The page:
A four-step plan in British Columbia to ease out of the COVID-19 pandemic could mean people can attend live concerts, watch sports in person and choose whether to wear a mask by Sept. 7.
The launch of the restart program Tuesday began with the relaxing of some restrictions on gatherings, sports events and dining, both indoors and outdoors.
Premier John Horgan said B.C.’s strong immunization rate allows the province to slowly bring people back together, with a target date for the final phase of the plan to be implemented the day after Labour Day.
“It’s an exciting day for all of us,” said Horgan at a news conference. “We’ve made extraordinary sacrifices as a province and a people over the past 15 months.”
But he said the success of the rollout will depend on the province’s progress to reduce COVID-19 infection rates.
Health officials will be watching COVID-19 case counts and possible transmission events to ensure the province can meet the plan’s progressive targets set for June, July and September, Horgan said.
“The way we do that is we make sure our vaccination rates continue to go up,” he said. “I’m very confident, but if there’s anything we’ve learned from COVID-19 is to expect the unexpected. Going forward and slamming back again is not what we want to do.”
Almost three million of the more than four million people eligible to receive COVID-19 immunization in B.C. have had their first shot.
The changes in restrictions will depend on the number of people being vaccinated and as that number rises, more limits will be removed, Horgan said.
The earliest the public health emergency and provincial state of emergency could be lifted would be July 1, he said.
Provincial health officer Dr. Bonnie Henry said the restrictions removed Tuesday include allowing indoor and outdoor dining for up to six people, indoor gatherings with five personal visitors and in-person faith-based gatherings, at reduced capacity.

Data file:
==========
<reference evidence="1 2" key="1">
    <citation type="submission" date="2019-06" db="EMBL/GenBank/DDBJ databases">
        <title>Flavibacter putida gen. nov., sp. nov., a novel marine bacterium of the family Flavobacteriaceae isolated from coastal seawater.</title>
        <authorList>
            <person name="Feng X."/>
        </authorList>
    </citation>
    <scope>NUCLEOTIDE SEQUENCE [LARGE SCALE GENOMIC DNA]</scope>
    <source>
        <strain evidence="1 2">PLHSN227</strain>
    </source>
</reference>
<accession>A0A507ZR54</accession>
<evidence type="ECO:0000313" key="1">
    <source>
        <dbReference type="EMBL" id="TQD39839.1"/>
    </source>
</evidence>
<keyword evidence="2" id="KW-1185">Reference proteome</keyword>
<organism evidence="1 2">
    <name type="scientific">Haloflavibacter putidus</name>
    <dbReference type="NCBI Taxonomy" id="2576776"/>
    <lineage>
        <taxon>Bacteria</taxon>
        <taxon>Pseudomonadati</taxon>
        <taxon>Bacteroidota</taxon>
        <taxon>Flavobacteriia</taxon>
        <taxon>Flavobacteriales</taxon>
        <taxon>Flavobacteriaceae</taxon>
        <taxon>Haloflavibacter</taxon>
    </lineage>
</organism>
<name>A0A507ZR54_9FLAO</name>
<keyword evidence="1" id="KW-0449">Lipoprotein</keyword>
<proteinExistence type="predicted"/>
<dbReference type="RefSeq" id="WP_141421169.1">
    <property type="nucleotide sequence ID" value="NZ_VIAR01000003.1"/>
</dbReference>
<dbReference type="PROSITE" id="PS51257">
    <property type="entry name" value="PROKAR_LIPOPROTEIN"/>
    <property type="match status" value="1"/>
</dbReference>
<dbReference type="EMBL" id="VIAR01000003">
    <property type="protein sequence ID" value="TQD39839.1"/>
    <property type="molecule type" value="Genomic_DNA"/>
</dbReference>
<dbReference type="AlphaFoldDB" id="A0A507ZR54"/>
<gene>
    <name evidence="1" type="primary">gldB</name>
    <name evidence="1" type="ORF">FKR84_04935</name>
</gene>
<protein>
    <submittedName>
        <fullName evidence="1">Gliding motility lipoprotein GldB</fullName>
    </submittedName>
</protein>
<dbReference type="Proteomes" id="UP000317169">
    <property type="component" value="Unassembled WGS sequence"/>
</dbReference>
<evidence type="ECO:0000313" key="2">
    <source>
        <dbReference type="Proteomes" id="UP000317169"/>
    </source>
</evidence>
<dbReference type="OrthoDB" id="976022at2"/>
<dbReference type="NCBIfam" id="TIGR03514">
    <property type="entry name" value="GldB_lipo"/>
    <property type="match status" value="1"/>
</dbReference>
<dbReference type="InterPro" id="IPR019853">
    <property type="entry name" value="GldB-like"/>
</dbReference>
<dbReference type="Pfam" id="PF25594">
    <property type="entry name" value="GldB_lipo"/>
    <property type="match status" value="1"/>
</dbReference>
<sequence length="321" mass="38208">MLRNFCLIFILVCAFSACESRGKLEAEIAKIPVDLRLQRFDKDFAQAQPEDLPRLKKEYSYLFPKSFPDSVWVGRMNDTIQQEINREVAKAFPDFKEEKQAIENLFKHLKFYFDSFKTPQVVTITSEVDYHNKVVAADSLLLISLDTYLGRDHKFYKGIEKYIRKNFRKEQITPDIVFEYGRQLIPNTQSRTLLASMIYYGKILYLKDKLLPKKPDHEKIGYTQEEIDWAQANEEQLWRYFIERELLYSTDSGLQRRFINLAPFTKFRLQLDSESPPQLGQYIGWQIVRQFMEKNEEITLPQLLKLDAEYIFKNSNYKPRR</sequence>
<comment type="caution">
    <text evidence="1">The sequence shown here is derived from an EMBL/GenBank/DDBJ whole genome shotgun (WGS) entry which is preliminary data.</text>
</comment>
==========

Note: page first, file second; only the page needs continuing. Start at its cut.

She said to prevent potential COVID-19 spread in communities, provincial travel restrictions will not be lifted until June 15 at the earliest, with recreational travel permitted only within residents’ regions.
A spokesman for an organization representing Canada’s largest airlines said in a statement B.C.’s plan gives clarity to the industry and consumers.
“The plan provides criteria for the phased reopening of the economy, including regional and domestic travel,” said Mike McNaney, National Airlines Council of Canada president.
The Surrey Board of Trade said timely communication gives businesses a chance to prepare for the staff and supplies they will need in the near future.
“We need to ensure that the majority of British Columbians who are eligible for vaccinations are vaccinated,” said Anita Huberman, president of the Surrey Board of Trade in a statement. “That’s the only way to reach Step 4 of the plan.”
Henry said the province will continue to monitor case counts and the condition of the virus, but expressed confidence vaccines are limiting spread.
“I don’t see a situation where we are going backwards unless things change drastically,” she said. “We’ll be staying flexible because we know this virus still has some tricks up its sleeve.”
On Tuesday, health officials reported 289 new cases of COVID-19, the lowest daily count since late October. One death was also reported, bringing B.C.’s total number of COVID-19 deaths to 1,680 people.
B.C. imposed restrictions at the end of March on indoor restaurant dining and group fitness, while reversing a plan to allow indoor faith services as COVID-19 case numbers soared to new highs.
COVID-19 case counts increased rapidly as variants of the virus began to dominate. Infection rates peaked in early April, while hospital admissions increased and intensive care units filled with patients.
The number of hospitalizations prompted the government to cancel non-urgent surgeries in the Fraser and Vancouver Coastal health regions.
The restrictions were supposed to last until April 19 but were extended as more restrictions on travel were introduced.